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If this is due to a strike, as some other posters suggested, then the numbers won't show up in the EI claims. EI does not pay benefits for strikes. Further there is the significant number of people in non-standard employment that is uninsured or who have insufficient hours to make a claim.

In the preceding thread on this topic, a commenter pointed to some statscan data that suggests the job losses a pretty widespread.

Could internal migration be part of it? Maybe they got *fed* up and moved to Canada.

Since when does moving out of Quebec constitute moving to Canada? I thought that expression was confined to cranky old Newfoundlanders who refused to accept the New Order. ;)

Seriously, due to language preferences I believe Quebec workers are the least prone to move to another province of Canadian workers. If you want to work in French or can only work that language, Quebec is the place for you, maybe Moncton but that's it.

Dunno about that. AB needs workers and if you're English is so-so, that's not too big a problem. I have colleagues from Asia whose English is honestly pretty bad, but we still manage pretty well. I hear quite a bit of French in these parts. Believe it or not, there's a Franco-Albertan community in northern AB (look at a map: St. Albert, Lac la Biche, Vermillion), and St. Albert is quite the upscale are (little to suburban for my tastes, but the school are apparently pretty good). You can send you kids to French school in Edmonton and St. Albert, live mostly in French, pay AB taxes, and never hear about separation again. What's not to like?

Hehe. No Seperation? Jacques' head would explode. ;)

Hold it, isn't there an Alberta separatist movement?

Could the fact that the LFS is reconciled with the 2006 census be an issue? It's now over 5 years since that census was taken. If there have been some notable population shifts since then, is it possible that the weight given to some LFS answers is wrong? And therefore skewing the results?

I'm not a statistician, but would love to hear the opinion of a statistician on this.

I'm grappling with a similar puzzle with the LFS at a more micro level in Calgary. It's not showing as many jobs being created as other evidence suggests has occurred.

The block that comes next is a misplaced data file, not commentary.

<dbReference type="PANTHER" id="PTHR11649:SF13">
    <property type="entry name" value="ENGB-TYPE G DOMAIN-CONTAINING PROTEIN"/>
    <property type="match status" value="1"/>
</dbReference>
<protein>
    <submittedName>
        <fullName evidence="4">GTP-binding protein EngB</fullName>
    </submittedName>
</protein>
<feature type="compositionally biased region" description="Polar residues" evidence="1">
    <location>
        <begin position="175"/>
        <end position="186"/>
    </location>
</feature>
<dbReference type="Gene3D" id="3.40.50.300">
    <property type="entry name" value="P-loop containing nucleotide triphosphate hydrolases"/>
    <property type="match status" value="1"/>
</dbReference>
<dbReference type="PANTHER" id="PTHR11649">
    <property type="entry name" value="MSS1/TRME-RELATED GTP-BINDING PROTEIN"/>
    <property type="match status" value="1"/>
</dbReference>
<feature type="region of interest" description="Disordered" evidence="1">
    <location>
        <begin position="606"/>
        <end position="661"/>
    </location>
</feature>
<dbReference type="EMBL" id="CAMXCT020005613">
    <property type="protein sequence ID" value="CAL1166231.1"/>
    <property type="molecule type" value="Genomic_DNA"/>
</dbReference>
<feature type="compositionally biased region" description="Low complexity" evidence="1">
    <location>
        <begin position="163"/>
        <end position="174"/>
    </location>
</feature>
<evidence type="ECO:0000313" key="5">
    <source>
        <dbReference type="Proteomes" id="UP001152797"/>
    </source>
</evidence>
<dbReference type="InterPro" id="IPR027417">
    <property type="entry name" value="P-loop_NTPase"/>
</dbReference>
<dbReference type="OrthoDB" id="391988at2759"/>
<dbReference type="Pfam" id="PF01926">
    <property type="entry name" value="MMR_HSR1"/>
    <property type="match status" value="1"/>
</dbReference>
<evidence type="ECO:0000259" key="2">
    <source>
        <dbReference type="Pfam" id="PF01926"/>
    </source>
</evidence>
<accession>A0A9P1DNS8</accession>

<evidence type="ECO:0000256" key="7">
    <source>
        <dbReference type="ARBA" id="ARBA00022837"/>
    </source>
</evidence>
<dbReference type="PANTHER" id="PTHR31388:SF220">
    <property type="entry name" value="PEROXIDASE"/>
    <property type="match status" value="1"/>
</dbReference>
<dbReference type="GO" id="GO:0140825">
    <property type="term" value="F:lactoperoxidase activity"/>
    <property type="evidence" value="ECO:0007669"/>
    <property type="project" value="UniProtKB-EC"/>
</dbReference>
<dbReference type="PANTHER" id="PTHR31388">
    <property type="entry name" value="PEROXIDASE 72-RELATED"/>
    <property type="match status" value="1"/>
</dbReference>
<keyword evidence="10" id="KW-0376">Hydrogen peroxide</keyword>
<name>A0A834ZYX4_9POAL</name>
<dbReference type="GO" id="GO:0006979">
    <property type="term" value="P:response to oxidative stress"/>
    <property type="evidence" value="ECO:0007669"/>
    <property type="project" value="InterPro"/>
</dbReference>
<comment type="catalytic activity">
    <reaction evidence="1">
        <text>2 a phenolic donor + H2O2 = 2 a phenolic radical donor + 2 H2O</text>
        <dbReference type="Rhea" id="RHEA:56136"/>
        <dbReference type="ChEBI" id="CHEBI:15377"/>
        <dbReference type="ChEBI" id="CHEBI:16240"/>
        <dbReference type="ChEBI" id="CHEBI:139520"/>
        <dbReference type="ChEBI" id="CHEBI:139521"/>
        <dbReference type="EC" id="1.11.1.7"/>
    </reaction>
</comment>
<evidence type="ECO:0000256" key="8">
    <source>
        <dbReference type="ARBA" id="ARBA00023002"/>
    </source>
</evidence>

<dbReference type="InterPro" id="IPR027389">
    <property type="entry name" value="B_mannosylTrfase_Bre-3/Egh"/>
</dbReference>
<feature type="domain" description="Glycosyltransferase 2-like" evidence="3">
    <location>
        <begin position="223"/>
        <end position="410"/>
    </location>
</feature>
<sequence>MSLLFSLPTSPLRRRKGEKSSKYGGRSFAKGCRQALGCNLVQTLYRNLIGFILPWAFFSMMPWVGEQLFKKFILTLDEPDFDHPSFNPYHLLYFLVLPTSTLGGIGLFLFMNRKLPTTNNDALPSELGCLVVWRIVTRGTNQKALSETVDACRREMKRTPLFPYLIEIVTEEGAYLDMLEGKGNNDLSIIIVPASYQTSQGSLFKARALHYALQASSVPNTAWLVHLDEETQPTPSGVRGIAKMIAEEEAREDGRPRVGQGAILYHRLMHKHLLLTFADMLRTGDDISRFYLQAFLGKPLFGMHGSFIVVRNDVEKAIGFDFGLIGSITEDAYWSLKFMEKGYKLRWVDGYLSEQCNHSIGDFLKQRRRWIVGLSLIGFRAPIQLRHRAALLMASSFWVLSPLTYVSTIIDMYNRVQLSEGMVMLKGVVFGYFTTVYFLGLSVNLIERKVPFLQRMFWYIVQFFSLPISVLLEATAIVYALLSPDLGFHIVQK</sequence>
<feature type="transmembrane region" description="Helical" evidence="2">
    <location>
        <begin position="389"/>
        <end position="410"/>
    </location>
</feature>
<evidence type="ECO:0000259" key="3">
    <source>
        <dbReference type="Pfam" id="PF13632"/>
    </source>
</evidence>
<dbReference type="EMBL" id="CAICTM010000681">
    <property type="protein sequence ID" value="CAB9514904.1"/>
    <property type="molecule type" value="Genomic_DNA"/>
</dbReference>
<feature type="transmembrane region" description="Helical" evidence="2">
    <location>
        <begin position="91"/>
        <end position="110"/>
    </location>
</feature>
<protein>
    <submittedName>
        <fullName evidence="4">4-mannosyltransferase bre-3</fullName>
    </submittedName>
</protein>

I was wondering about that. Of course, even if the 2011 census were usable, they'd still be using the 2006 numbers at this point.

But I wonder if there are other examples of wonky LFS numbers five years or so after the census that's used to balance the panel.

Guess we need a statistician.

On the Quebec question, I do have the latest LFS for Montreal by NAICS code. Net, Montreal is down 20,000 jobs since January 2011. However, there are gainers and losers in the different industry categories. Biggest drop over the past 12 months has been FIRE (-20,000 jobs), followed by health care (-14,000 jobs) and info-culture (-10,000). Biggest gains in Educational services and Accommodation/food.

Does this help you figure out what is going on in any way?

Wendy : given the size of these sectors, the data makes no sense. To lose 14,000 in health services requires massive cuts in hospitals, which didn't happened.
10,000 in communications cultures? Essentially everyone in the sector would be out in the street.
We need a very good statistician.


I agree that some of the stats don't make sense. In Calgary the stats also show a strong drop in FIRE employment which no one can find evidence of (and Calgary is a small enough place that a drop of 11,000 positions over the past 3 years would be noticed (7,000 in the past year alone).

I wonder if the LFS is up to something. Either a different methdology or weighting; FIRE jobs in other cities don't quite make sense to me either (and I've been tracking these closely since 2008, and the past few months is the first time things looked really odd).

We need a LFS statistician, I think. Not just any Statistician.

Wendy: in the meanwhile, the press is going its usually abject ways.
Just look at this column by La Presse's Alain Dubuc ( who is an economist by trainig but turnedcoat for the media ethos, such at it is).

I didn't have the heart in me to check the anglo press.

Why,oh why, can't we have a better press corps?

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